perfect matching up between words and musical lines. A better chance often than the composer himself. By the time a composer received the word from his libraries he usually has a pretty definite notion of the melodic shape of his vocal lines. If the composer then has difficulty adjusting the music to fit the words he may ask his librettist for changes but the librettist really understands just what lies behind his request. And there is a limit to the patience of even the most dedicated collaborator. When I translate an opera I start with an existing musical setting and I am willing to experiment with dozens or even hundreds of possible solutions before I am satisfied that the words and the music fit together in a truly unified manner. Take for instance this sequence of lines from Tchaikovsky's Eugene in which I have asked Mr Sienna to sing for us. It has phrases of four five six eight and even ten syllables
alternating in an almost random manner. The long notes fall sometimes on the third syllable sometimes on the first or the eight syllable rhymes are similarly irregular in their placement and yet when words and music are reconciled everything makes the most beautiful sense. It wasn't like he was out of his mouth was that it was kind of every bit of the way and you want to hear the side of the line for you. We had her way
and now I would like to tackle a question that opera lovers over and over. Why is it that the enunciation of so many opera singers is so poor that it is often impossible to guess even the language which is being sung by them. There are two reasons. First poorly trained singers tend to think in terms of individual notes instead of thinking in terms of a continuum of meaningful phrases and seconds. Singers have a tendency to sing as loudly as possible to prove that they have voices suitable for Grand Opera capable of feeling enormous fear hers and able to compete with orchestras of symphonic sonorities. When music and words are sung by thinking rather than by shouting singers it is usually possible to understand every word. Provided of course that both the singers and the listeners know the language which is being sung.
And so to end this program let us have a bit more opera in English again from Tchaikovsky's united but this time sung by Miss P.. Mr.. Little. And
the little. Girl is. Good. Good thing it's not a fun thing. Did you want her to. Explode.
You've been listening to opera the battleground of the arts with Boris gold off ski a nationally known operatic commentator. Producer and scholar opera the battleground of the arts is produced in association with the gold off ski opera Institute by W. R. They are the noncommercial cultural and information station of the Riverside Church in New York City. Producer Walter Shepherd production assistants and technical operations Peter Feldman and Matthew Bieber failed the pro and con arguments for opera in English were read by Walter Shepard and Robert Morris. The special musical illustrations were recorded for this broadcast by Soprano Mary Beth peel and TURNER General CAA members of the gold off ski Opera Theatre the Metropolitan Opera a national company and other leading opera companies. Portions of the script for this week's program were drawn from Mr. Gold of ski's book bringing opera to Life published by Appleton century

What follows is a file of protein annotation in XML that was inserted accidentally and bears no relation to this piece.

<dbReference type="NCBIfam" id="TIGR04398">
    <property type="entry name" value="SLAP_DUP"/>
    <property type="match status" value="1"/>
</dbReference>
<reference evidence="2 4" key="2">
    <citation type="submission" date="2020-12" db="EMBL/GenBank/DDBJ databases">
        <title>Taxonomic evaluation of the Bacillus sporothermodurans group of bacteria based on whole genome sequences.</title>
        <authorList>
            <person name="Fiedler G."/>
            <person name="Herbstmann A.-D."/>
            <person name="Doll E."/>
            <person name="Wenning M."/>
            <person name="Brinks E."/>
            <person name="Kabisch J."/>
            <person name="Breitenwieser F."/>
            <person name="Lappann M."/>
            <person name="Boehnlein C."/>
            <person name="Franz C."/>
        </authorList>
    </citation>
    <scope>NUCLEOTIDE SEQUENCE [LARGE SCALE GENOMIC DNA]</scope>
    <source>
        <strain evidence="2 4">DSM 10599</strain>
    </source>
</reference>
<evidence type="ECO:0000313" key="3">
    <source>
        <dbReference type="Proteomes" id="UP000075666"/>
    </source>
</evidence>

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Negro music in America
Episode Number
Producing Organization
WSIU 8 (Television station : Carbondale, Ill.)
Contributing Organization
University of Maryland (College Park, Maryland)
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Episode Description
This program, the eighteenth of thirty nine parts, presents various examples of African-American folk and jazz music.
Other Description
This series focuses on music created and performed by African-Americans, including folk, and jazz styles. This series is hosted by Anton Luckenbach of Carbondale, Illinois, who also gathered interviews in New Orleans for this series.
Broadcast Date
Race and Ethnicity
Media type
Host: Luckenbach, Anton
Producing Organization: WSIU 8 (Television station : Carbondale, Ill.)
AAPB Contributor Holdings
University of Maryland
Identifier: 67-1-18 (National Association of Educational Broadcasters)
Format: 1/4 inch audio tape
Duration: 00:14:36
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Chicago: “Negro music in America; 18,” 1967-03-22, University of Maryland, American Archive of Public Broadcasting (GBH and the Library of Congress), Boston, MA and Washington, DC, accessed August 9, 2022,
MLA: “Negro music in America; 18.” 1967-03-22. University of Maryland, American Archive of Public Broadcasting (GBH and the Library of Congress), Boston, MA and Washington, DC. Web. August 9, 2022. <>.
APA: Negro music in America; 18. Boston, MA: University of Maryland, American Archive of Public Broadcasting (GBH and the Library of Congress), Boston, MA and Washington, DC. Retrieved from